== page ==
MI5 forced by Parliament to disclose files on Lee Rigby’s killers

David Cameron must decide whether to publish evidence behind claims of spies’ failure

By David Hencke | 22 April 2014

“It was the prime minister who appointed me and all my predecessors. That is the current situation, but he will no longer have that power”
– Sir Malcolm Rifkind, chairman, intelligence and security committee

MI5 has been forced to hand over highly sensitive files on the killers of soldier Lee Rigby to a parliamentary committee of MPs and peers.

The drummer in the Royal Fusiliers was hacked to death in May last year in Woolwich, south-east London as he returned to his barracks.

The UK’s Security Service, better known as MI5, faces claims that it failed to realise the threat posed by his killers, Michael Adebolajo and Michael Adebowale, who were jailed for life in February after being convicted of murder.

Exaro can reveal that Parliament’s intelligence and security committee demanded the MI5 files on the two killers under powers that only came into law last year as a result of the Justice and Security Act.

Both killers are understood to have been known to MI5 for several years.

Relatives of Adebolajo say that MI5 had even approached him in 2011 to become an agent after he was deported from Kenya.

According to Kenyan police, Adebolajo led a group of eight young men who were trying to travel to Somalia to fight for al-Shabaab, an offshoot of al-Qaeda.

Kenya says that it warned the UK that Adebolajo was a dangerous extremist.

Adebolajo claimed that he was tortured while he was detained in Kenya.

He is said to have rejected the approach from MI5.

Whitehall sources say that the intelligence and security committee has completed a report on its findings, and wants to publish supporting evidence that was supplied by MI5.

The report includes “highly sensitive” information about MI5’s role and its prior knowledge of the killers, said one source.

The committee will formally submit the report shortly to David Cameron, prime minister. Under the Justice and Security Act, the prime minister can veto material in such a report on grounds of national security. His decision will be the first test of the new law, which is supposed to strengthen the committee’s independence.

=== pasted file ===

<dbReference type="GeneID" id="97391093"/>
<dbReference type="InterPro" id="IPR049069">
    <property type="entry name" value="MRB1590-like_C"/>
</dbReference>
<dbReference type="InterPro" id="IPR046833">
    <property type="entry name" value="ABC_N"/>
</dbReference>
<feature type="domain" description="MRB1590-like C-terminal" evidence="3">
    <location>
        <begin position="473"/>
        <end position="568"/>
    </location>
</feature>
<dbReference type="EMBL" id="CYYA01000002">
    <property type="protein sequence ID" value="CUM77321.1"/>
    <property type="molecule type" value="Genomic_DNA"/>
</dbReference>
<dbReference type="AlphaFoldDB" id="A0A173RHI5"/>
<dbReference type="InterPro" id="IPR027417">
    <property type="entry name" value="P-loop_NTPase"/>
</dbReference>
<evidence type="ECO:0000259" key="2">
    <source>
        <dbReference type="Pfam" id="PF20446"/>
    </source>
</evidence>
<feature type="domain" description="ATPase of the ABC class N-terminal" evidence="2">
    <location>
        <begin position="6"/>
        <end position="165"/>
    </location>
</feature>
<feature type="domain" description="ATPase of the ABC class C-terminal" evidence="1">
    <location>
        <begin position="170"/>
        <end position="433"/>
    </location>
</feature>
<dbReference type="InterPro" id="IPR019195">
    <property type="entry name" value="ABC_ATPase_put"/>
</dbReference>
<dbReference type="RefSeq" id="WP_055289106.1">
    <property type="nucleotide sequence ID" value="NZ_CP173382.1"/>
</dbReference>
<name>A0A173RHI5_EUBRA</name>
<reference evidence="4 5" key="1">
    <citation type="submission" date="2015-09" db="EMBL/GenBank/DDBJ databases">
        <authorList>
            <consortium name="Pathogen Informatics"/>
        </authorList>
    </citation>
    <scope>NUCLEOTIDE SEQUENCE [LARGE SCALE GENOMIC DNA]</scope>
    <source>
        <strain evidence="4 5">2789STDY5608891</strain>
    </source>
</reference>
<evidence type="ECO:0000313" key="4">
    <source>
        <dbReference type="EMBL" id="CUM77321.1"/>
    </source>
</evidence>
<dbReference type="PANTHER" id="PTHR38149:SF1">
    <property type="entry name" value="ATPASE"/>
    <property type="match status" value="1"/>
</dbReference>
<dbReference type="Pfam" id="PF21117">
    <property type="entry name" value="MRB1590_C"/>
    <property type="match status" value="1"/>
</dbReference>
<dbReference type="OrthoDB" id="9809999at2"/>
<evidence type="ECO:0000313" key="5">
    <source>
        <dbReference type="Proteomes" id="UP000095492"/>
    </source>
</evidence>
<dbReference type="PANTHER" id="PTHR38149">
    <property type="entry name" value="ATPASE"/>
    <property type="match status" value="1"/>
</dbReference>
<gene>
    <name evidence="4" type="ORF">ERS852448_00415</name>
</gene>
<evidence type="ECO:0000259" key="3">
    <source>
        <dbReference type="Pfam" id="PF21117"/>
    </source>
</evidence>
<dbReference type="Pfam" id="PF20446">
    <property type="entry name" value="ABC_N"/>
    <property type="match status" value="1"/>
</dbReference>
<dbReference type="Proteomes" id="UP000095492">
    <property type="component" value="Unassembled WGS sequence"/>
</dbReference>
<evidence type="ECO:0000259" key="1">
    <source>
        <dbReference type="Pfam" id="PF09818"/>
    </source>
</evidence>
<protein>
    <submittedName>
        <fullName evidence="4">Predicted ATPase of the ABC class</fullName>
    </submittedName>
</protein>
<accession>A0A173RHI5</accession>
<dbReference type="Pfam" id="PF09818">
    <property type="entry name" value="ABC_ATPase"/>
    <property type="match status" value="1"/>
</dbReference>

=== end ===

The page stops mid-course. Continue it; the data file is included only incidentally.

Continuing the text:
The committee includes six MPs – three Conservative, two Labour and one Liberal Democrat. It also has two Lords – a Conservative and a crossbencherr.

The chairman is Sir Malcolm Rifkind, a Conservative MP and former cabinet minister, who was defence secretary then foreign secretary in John Major’s government.

The committee will next turn to investigating the role of the Secret Intelligence Service, or MI6, in the rendition of a Libyan dissident, Abdel Hakim Belhadj. He claims that, after rendition in a joint operation by America’s Central Intelligence Agency and MI6, he was tortured by the then ruling regime of Muammar Gaddafi.

Papers discovered after Gaddafi’s fall suggest that MI6 gave intelligence to the Americans to enable his rendition.

The issue is a sore point for the committee. It follows disclosures during an inquiry by Sir Peter Gibson, a retired appeal court judge, into Britain’s role in “improper treatment of detainees” overseas.

His inquiry made clear that the intelligence committee, before last year’s Justice and Security Act, was denied information that it had requested.

Whitehall sources said that this led Rifkind, appointed by Cameron, to demand sweeping reforms to the committee’s powers.

These included the power to demand – rather than request – information from the intelligence services, and resources for dedicated research staff. It also transferred from the prime minister to Parliament the power to choose members of the committee, and widened its scope.

Rifkind told Parliament when the legislation was being debated: “The chairman will be elected by the committee members from among themselves.”

“It was the prime minister who appointed me and all my predecessors. That is the current situation, but he will no longer have that power.”

Whitehall sources said that Rifkind had made a bid to become foreign secretary when the Conservatives and Liberal Democrats formed a coalition government in 2010.

However, Cameron told him that the job would go to William Hague, who was shadow foreign secretary before the general election in 2010. Cameron offered Rifkind chairmanship of the intelligence committee instead.

The committee is also committed to a further inquiry into the intelligence services’ widespread access to people’s data following disclosures by the whistleblower, Edward Snowden. It will hold public hearings after calling for written evidence.

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